OUR LIFE ON WHEELS - Jerry and Suzy LeRoy travel blog

Kanaskat Palmer State Park, WA

Suzy at Flaming Geyser Flyers

Jerry meets with Dave Temby and the Flyers

Green River Gorge

Green River Gorge

We're visiting Suzy's Cousins Kevin and Sharon Gansneder

Kevin's backyard from the lake shore

Kevin and Sharon's son Tim visited us with his kids

Josh Gansneder with Sharon

Amanda Gansneder

Emily Gansneder

Our homesite on the driveway was verdant

Scenic US Highway 2 across the Cascade Range

Along the Skykomish River west of Stevens Pass

The Wenatchee River on Highway 2 east of Stevens Pass

Out of the Mud and into the Rally

Lake Sawyer - We had thought about visiting Mt. St. Helens but that would have been a 200-plus-mile round trip from our RV Park, and the weather report was suggesting a lack of visibility. Nearby were three Washington state parks that sounded promising. At Kanasket-Palmer Recreation Area we strolled down to the Green River and took a few photos. At Nolte State Park we picnicked beside Deep Lake (which is really only 100 feet deep at most). At Flaming Geyser Recreation Area we planned to see the Flaming Geyser. Upon learning that the "flaming geyser" was actually methane gas escaping from an abandoned 1200-foot-deep well, and may have had to be lit first before we could see it flaming, we opted out of the short hike.

The real find at Flaming Geyser developed as we entered the park and looked for a place to get a park brochure. We saw a group of cars and several people down the road to our left. What we found was the Flaming Geyser Flyers, a chapter of the Radio Control Aircraft Association. These folks fly small planes in a controlled area at the park, putting their craft through some sweeping turns, sharp climbs, and intricate maneuvers that the Blue Angels would envy. The RCAA has strict rules about safety, demonstrated by the fact that no one was flying a plane when we arrived. Some time earlier, one of the planes had lost its engine in midair. It literally fell from the plane, causing the craft and its engine to plummet to the ground. The rest of the group brought their planes in for a landing, and many headed out to help search for the missing engine. The plane's body was immediately visible after its crash, but the engine was hidden in the tall grass of the several-acre meadow. While the men were in the fly area, no planes would be flown. One of the instructors told us that breaking that rule could cost someone a prison sentence!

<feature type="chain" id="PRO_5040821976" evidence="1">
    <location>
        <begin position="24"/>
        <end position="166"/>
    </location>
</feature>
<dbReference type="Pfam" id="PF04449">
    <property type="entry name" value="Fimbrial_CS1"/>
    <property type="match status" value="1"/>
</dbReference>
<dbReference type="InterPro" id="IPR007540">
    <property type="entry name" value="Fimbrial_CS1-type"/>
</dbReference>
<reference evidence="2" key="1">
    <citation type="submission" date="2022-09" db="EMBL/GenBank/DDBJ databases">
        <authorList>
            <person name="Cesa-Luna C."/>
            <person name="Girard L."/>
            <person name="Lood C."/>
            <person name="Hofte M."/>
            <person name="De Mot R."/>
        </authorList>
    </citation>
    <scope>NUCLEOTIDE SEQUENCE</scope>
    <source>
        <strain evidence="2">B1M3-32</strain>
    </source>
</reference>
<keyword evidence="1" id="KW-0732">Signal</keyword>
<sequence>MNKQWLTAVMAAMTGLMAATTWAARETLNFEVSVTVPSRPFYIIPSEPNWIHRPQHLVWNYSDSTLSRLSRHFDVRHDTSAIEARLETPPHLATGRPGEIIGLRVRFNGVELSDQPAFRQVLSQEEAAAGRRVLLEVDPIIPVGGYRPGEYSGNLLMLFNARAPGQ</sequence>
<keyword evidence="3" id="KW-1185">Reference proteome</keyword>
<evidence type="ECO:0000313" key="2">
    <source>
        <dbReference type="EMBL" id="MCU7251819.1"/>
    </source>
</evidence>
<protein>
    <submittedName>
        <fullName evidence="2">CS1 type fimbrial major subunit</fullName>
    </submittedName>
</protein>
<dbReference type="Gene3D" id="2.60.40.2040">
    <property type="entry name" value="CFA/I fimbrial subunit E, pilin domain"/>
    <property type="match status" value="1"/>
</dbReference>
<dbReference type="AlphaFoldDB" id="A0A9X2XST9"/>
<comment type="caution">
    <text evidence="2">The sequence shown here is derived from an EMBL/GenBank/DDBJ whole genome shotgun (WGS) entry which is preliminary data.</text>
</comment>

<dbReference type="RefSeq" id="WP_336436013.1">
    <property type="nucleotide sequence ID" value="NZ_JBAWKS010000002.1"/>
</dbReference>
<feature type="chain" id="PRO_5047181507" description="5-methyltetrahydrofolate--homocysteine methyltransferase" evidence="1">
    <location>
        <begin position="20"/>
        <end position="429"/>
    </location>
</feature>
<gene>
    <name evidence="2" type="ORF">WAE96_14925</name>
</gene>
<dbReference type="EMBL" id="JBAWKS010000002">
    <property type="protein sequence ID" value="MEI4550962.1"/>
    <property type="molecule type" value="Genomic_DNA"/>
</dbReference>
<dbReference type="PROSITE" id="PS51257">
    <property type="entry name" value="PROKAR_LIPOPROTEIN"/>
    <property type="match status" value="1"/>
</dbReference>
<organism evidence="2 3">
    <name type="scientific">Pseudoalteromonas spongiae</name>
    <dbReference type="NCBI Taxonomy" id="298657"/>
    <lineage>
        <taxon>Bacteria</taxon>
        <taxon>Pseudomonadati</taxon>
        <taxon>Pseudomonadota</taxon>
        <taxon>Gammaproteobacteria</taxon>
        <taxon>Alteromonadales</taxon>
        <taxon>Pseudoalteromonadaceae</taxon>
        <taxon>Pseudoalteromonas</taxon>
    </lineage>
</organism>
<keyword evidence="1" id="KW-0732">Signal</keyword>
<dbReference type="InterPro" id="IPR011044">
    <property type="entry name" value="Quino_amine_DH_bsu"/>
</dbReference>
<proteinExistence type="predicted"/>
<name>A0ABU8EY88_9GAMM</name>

We took a lot of pictures, and spent quite a bit of time talking with Dave Temby and some of the other members. We returned an hour later and got to see one plane take off and fly for a while. What fun, and what serendipity for us! To see more of our photos, visit the club's website at http://www.FlamingGeyserFlyers.com. Click on Photo Gallery, then click Flyers Friends. But don't forget to come back here when you're done!